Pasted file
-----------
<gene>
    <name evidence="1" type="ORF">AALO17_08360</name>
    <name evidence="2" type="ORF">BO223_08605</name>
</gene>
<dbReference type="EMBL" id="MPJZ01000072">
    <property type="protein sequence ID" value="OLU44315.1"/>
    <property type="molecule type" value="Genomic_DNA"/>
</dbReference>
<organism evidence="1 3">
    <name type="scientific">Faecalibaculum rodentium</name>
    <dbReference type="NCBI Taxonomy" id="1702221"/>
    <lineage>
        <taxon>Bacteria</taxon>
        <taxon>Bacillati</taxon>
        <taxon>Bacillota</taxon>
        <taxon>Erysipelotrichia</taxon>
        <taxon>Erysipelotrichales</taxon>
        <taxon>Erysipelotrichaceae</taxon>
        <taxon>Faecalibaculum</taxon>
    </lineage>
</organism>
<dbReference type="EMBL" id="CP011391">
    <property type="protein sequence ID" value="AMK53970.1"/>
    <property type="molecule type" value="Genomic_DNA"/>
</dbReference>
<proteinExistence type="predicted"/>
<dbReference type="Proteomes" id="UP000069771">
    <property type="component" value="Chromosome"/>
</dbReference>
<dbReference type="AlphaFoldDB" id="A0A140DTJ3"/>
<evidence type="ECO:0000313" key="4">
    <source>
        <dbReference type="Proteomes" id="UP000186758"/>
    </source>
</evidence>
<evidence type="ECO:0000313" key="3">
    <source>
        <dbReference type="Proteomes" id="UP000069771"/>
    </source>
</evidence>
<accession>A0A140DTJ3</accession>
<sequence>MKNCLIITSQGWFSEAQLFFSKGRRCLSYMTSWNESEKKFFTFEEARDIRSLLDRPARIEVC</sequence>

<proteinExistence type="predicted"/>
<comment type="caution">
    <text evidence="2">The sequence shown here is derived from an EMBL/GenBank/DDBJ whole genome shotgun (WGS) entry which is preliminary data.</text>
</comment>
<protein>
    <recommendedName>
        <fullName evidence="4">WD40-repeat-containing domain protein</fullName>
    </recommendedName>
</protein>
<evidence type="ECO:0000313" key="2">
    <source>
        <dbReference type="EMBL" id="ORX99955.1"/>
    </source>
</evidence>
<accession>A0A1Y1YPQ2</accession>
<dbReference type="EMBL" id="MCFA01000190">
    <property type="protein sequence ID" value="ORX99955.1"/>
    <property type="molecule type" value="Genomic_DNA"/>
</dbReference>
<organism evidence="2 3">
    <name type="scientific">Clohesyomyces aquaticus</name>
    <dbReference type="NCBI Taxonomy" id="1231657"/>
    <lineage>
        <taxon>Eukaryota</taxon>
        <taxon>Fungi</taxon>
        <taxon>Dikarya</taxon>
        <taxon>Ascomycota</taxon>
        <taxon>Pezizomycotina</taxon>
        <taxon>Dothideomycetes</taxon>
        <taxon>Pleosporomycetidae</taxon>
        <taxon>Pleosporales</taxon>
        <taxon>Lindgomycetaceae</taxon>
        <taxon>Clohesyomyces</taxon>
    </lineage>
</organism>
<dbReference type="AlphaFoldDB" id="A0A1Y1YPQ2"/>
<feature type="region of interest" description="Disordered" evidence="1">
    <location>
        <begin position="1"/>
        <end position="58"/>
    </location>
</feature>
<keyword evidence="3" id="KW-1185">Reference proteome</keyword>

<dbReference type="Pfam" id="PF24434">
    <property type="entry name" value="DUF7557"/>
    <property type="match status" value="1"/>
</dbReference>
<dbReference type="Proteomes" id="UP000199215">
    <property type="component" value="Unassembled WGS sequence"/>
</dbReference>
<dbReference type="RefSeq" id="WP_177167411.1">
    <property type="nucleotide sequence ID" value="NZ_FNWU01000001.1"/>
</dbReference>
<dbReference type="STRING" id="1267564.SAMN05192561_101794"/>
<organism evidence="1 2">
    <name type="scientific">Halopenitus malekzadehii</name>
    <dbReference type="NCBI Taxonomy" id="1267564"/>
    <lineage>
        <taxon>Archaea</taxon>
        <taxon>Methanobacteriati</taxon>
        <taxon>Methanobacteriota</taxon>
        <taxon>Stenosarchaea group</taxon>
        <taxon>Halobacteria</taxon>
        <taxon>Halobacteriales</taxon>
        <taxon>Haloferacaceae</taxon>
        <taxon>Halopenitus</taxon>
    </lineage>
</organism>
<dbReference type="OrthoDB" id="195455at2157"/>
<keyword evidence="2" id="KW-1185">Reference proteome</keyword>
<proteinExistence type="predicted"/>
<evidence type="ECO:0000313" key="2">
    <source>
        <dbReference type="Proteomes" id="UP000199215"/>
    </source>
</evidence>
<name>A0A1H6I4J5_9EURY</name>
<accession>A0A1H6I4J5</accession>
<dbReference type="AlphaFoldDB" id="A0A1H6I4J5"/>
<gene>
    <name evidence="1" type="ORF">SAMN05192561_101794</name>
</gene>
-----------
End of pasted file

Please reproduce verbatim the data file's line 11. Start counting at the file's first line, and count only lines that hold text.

    <dbReference type="NCBI Taxonomy" id="1702221"/>